You might have thought the first Party conference after we lost power and did so badly in the general election would be a subdued affair tinged with introspection. But the atmosphere at this year’s conference was intense and energetic. Of course it had its moments of drama (especially the leadership election results on the day before conference) but none of these dented the clear sense that the Party is determined to move forward in a confident and united manner.
The media, ever keen to find a negative angle, seemed to be reporting on a different event from the one we attended. Yet the election of the new leader and his messages have accelerated the pace at which people are joining or rejoining Labour.
Much was made about the new generation, but Ed Miliband was at pains to stress that it’s not about age but about attitude. He managed the tricky manoeuvre of breaking with the past while clearly retaining Labour values and acknowledging the considerable achievements of the Labour government.
This year’s Brussels Labour fringe meeting, organised with the EPLP, attracted a record attendance of 250. Chaired by Brussels Labour’s honorary president, Neil Kinnock, the speakers included Emma Reynolds, a former Brussels Labour treasurer and now an MP, who began her intervention with a plug for Brussels Labour. Another speaker, Douglas Alexander MP, commented that Emma is one of the stars of new intake with a brilliant career ahead of her (she is already one of five Labour members on the Foreign Affairs Select Committee). The other speakers were Massimo D’Alema, a former prime minister of Italy, and Richard Howitt MEP.
All speakers stressed the importance for the UK’s own interests of active involvement in a strong EU. At the global level, the G8 has given way to the G20 but there is a real risk that the power relations are being dominated by the G2 of the United States and China: this needs to be turned into a G3, with an active and united EU voice.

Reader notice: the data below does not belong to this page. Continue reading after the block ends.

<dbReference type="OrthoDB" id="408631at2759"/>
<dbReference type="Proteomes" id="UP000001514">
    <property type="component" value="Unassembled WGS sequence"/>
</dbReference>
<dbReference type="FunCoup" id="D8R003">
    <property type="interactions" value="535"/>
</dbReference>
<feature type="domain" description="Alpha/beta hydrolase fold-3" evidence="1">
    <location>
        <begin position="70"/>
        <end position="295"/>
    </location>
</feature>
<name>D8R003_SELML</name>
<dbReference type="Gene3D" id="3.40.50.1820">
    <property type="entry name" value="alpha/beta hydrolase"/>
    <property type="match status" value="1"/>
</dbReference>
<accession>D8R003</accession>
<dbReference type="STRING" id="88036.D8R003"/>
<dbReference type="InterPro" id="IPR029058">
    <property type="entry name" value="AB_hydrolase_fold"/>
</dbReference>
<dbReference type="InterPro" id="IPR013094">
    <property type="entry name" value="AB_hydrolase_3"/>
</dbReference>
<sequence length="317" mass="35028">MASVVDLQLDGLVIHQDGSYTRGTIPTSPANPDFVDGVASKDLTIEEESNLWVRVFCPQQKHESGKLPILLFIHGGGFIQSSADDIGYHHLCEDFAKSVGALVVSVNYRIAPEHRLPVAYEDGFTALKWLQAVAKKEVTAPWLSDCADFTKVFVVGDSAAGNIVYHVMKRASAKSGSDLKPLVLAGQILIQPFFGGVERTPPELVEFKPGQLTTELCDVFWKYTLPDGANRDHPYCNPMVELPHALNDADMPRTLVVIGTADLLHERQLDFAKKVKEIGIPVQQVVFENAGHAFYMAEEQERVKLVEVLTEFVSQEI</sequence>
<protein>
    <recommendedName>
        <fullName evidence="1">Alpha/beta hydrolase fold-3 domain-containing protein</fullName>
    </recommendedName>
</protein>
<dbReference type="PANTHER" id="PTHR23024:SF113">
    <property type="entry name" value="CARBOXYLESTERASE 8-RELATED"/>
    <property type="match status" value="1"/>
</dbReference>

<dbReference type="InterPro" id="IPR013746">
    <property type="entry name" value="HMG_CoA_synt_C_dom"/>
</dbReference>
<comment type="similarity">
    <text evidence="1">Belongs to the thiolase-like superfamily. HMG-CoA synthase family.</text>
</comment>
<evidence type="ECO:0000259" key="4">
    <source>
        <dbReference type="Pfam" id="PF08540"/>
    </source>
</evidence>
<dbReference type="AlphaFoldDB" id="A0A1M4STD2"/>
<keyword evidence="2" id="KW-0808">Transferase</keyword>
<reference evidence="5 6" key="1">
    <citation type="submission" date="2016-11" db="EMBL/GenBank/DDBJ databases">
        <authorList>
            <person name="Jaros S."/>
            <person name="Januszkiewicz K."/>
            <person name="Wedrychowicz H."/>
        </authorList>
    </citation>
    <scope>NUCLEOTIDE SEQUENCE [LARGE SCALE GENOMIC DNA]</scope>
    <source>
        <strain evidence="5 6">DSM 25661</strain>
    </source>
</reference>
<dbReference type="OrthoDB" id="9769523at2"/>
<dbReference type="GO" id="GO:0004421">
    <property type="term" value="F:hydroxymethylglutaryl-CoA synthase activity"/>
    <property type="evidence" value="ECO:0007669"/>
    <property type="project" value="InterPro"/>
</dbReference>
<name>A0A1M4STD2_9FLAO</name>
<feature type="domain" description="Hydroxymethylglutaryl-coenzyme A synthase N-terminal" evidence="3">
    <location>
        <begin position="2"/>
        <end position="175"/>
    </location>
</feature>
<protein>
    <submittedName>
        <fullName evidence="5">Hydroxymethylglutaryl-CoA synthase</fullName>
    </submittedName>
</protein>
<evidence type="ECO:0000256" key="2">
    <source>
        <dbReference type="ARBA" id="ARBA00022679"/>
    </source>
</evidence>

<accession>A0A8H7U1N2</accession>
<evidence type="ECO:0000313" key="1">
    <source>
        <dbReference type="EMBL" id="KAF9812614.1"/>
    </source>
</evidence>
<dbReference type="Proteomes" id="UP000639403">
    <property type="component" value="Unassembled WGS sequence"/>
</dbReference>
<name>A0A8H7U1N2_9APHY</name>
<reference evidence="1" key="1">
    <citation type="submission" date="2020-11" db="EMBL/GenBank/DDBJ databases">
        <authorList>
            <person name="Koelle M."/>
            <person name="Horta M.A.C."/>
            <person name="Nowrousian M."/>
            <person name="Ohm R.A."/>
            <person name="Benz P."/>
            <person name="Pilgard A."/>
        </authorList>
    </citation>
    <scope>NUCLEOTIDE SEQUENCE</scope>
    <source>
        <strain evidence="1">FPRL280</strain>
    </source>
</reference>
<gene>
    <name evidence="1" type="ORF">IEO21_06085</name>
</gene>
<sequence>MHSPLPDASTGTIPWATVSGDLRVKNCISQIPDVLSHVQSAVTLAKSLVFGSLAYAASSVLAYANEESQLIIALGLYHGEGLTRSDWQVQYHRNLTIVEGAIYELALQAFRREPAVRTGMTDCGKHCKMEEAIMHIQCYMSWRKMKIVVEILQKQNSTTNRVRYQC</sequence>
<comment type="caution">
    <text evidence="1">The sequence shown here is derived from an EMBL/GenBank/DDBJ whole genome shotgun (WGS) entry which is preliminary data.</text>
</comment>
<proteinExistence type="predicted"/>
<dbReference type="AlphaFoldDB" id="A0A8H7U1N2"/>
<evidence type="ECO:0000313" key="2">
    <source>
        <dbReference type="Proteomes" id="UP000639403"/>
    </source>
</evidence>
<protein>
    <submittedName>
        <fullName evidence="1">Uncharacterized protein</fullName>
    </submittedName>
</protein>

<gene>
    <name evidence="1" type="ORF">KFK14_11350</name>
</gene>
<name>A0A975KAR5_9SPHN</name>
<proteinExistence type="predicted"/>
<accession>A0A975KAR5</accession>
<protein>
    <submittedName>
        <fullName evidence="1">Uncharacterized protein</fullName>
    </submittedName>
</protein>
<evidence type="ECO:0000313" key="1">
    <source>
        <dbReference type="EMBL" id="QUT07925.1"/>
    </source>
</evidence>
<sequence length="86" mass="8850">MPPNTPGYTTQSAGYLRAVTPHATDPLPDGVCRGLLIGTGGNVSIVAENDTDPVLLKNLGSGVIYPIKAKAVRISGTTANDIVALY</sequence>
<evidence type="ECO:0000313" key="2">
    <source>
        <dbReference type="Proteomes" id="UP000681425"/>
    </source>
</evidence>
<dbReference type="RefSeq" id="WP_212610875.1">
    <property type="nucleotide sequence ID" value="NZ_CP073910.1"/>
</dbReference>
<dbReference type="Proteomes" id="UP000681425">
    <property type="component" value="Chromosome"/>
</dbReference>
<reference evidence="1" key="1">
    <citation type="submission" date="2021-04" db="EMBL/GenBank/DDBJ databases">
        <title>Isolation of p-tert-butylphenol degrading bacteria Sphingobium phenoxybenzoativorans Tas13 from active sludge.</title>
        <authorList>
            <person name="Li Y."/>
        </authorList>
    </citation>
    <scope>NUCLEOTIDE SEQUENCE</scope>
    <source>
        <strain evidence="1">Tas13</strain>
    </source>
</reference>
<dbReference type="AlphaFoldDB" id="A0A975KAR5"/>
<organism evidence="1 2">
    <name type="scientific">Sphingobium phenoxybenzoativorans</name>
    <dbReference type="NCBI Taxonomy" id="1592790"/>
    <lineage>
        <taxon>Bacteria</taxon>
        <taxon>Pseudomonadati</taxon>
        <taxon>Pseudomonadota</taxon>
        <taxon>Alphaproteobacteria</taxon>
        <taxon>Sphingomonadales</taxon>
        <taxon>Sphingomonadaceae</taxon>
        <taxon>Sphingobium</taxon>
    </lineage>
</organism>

Richard Howitt emphasised that a strong common EU foreign policy is vital for British national interests. The new External Action Service had been difficult to set up because of the lack of preparation, but thanks to Cathy Ashton and the EP’s use of its new powers, it was now taking shape. Massimo D’Alema emphasised the potential of the EAS but the need for a strong policy: the mere existence of it was not a guarantee of effective external action.
Douglas Alexander urged that we move on from talking about the reach or otherwise of the EU to understanding the implications of the rise of Asia. China’s role at the Copenhagen climate talks showed the change taking place in the balance of power. We need too to move from a narrative which depends on making the case for the EU by emphasising its role in keeping the peace (important but backward looking) to a forward looking perspective with an emphasis on four key areas where an EU collective approach is vital: climate, security, trade, and poverty.
Emma pointed out that the current government is demonstrating an outdated, imperialist view of the UK’s role in an increasingly multipolar world with a reliance on bilateral rather than multilateral relations. They overestimated their UK’s role in the world and underestimated the EU’s. As she put it, for William Hague, nostalgia is the way to the future.
Belinda Pyke | Chair, Brussels Labour
More conference photos are available at flickr.com/brusselslabour